Back at the Boiler Room, Pinhead finds it to be a place he rather enjoys, but it is in dire need of more chains and leather and pain. So we get treated to a nice hellish massacre.
Joey sees the massacre on the news, and calls her favourite cameraman Doc to come and help her film this, because it could be her big break. She gets dressed and grabs the box, and is on the way. Oh, and Doc can't find the report on the tv, and we see Joey's tv is unplugged. But dad...the tv IS off!
Our heroine drives into the third act finale confrontation, and finds Doc's car is already there, but her loyal cameraman is nowhere to be seen. So Joey heads into the Boiler Room, and finds the blood soaked and body filled hallways with more corpses than I can Body Count.
She wanders through the carnage, and eventually finds Doc...minus his head, and having it replaced with his camera rig. Well, he died doing what he loves.
Pinhead offers Joey a quick death if he just hands over the box, but I gotta give the girl some credit for standing up to this guy, and not backing down. Especially after what she just walked through to find Spikey McPainface.
He tries to grab the box, but it zaps him. I guess there's a 'must be given freely' clause to the magic here, and that's fine. The surprise on his face gives Joey enough time to run away and have everything on the street try and attack her.
It's a nice scene, if a BIT cheesy as eletrical wires try to snake after her and such, but I like the escalation. In the first movie, the horror was largely confined to a house, then the Chanard Institute, and now Hell is freee on Earth, causing chaos and death and pain. It's a logical growth, and has some terrifying undertones to the subtext, but it just wasn't presented the best way.
After enough explosions, the new Doc shows up all leathered up, and with his camera shoved into his head. Some poor random guy shows up just so he can die by the lens shooting out like the mouthtongue of a Xenomorph. That may be the first death by camera lens I've seen.
We meet a handful of other Cenobites, all from the club, and merged with nearby handy objects and tech, like cd players and such.
On the one hand, the looks certainly are unique and interesting, but they feel like too much of a departure from the original Cenobites, which had this very leather gothic pain fetish look. Now we're veering towards cyberpunk. They're not BAD, they're just too modern for this kinda horror. The familiarity with the objects, makes it feel kinda silly.
The cops show up because y'know, explosions. And well...it doesn't go great for them. The Cenobites make quick work of the cops, and Joey runs to the nearest church because Hell is on her heels.
She tries to explain what's going on to the priest, but he doesn't believe her, tells her demons aren't real, and wow. That's a switch. Usually it's if you believe in heaven, you must accept Hell. But it's refreshing that this viewpoint is being spoken. Of course, Pinhead shows up, renewing the priest's faith, I'm sure.
Pinhead chewing the scenery in a church is a blast. It's maybe a bit too on the nose, but Doug Bradley has some fun with it, and I'm along for the ride at this point.
Our villainous leather fetishist goes full on theatrical as he pulls out some of his spikes, and pushes them into his hands in a mockery of Jesus's wounds. The priest attacks him and is immediately stopped, as Pinhead peels off a piece of his flesh and speaks a mockery of the communion rites, feeding the priest.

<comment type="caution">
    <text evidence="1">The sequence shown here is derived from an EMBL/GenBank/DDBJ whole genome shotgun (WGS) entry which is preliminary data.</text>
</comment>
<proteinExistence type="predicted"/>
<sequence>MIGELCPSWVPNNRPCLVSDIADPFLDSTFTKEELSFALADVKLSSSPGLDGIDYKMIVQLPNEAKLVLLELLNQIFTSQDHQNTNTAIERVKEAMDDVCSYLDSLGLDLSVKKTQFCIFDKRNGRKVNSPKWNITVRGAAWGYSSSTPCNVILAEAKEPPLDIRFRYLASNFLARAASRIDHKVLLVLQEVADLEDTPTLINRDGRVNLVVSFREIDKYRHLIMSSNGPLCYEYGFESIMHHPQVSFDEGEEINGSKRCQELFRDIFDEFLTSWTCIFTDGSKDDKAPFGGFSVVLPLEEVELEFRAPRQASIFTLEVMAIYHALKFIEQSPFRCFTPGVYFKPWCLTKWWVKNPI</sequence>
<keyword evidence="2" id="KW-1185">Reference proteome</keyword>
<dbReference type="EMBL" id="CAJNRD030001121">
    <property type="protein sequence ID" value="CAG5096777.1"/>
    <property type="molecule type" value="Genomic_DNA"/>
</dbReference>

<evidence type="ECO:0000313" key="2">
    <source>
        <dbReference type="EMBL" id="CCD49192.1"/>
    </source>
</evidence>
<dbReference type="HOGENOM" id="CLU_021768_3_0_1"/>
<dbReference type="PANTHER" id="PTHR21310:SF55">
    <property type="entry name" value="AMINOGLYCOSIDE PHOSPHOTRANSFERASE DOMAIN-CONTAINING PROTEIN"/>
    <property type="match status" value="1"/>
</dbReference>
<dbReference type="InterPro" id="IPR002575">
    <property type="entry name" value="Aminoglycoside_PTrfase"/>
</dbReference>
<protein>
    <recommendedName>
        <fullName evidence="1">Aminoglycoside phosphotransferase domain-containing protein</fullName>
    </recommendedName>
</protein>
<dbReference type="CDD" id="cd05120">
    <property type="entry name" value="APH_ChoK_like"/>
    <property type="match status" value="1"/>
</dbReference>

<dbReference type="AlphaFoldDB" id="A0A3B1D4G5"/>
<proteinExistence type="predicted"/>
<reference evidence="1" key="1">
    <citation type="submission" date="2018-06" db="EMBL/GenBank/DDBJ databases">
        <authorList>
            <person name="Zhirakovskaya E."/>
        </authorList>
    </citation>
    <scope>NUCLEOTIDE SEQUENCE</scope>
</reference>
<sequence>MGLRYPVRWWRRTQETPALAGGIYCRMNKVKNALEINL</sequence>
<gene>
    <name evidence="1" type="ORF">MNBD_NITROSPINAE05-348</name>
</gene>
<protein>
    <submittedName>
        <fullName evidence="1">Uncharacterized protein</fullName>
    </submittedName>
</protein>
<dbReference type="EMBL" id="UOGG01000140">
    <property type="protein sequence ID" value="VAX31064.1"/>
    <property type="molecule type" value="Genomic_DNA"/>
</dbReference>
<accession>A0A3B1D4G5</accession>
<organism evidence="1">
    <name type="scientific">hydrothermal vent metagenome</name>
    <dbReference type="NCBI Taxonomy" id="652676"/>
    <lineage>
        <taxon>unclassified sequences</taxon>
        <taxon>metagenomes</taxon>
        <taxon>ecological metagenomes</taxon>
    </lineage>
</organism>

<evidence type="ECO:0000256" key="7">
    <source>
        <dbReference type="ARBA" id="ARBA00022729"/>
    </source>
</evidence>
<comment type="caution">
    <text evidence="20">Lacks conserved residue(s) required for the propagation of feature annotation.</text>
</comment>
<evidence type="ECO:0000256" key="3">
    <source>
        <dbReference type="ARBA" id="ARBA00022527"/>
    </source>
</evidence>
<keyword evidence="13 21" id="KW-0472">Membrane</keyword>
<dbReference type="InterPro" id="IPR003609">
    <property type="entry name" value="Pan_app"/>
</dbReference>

Before he can do anything truly nasty, Joey fiddles with the puzzle box, and draws Pinhead's attention onto her, and leads him away and hopefully to the portal in her living room.
She takes a shortcut through a construction site and runs into Cenobite JP and Terri, whom I guess perished off screen. But hey, she can dream now, so yay happy ending! Oh, right, no.
Pinhead shows up and sics all his Cenobite friends on Joey, until she activates the puzzle box and pewpewpews them all back to Hell.
It looks like it's over, even though we never got back to the apartment, until the box changes the scenery into the hellish landscape of...a field.
Joey's dad shows up, confused, saying he was someplace shiny, but he has to go to his daughter, who has done well. Joey assumes it's a reward, and gives him the box, and really? When did she find the time to suddenly take stupid pills?
I mean, of COURSE it's gonna be Pinhead taking the box. She was even warned he would try trickery like this. How could she be this clueless??
But fortunately, we realise that the window wasn't the literal window of her apartment, but the 'window of her mind', which is a lovely metaphor so I'll allow it. Especially since this series is largely built on metaphor.
This brings us to a face to face confrontation between Pinhead and his pinless self, Elliot. Pinhead starts things off by dangling Joey and starting a Cenobite process on her, while the twins fight it out.
Naily McLeatherdress calls up a creature from hell to keep Joey busy, which I hate we never get a great look at, and saying that Elliot should enjoy this as much as he, since they're the same, two sides of a coin, etc. The moment they touch, Pinhead drops the box, and Joey is freed from her leathering fate. Because end of movie.
Pinhead absorbs Elliot, undoing what Kirsty had started, and I always thought it would've been interesting if the Spencer side of Pinhead was able to exert more control going forward, but sadly that never occurred.
He does manage a brief moment here to hold Pinhead in place, and give Joey enough time to do what needs to be done with the Lament Configuration, but I feel like it might have made Pinhead a more interesting character in other movies.
She turns the box into a blade kinda thing, resembling the Leviathan from the second movie's hellscape, and he gets sucked back to that place. The box returns to normal, and Joey finds herself back at the construction site.
Joey picks up the box, takes it to some wet cement being left overnight to cure, and buries it inside, never to be seen again!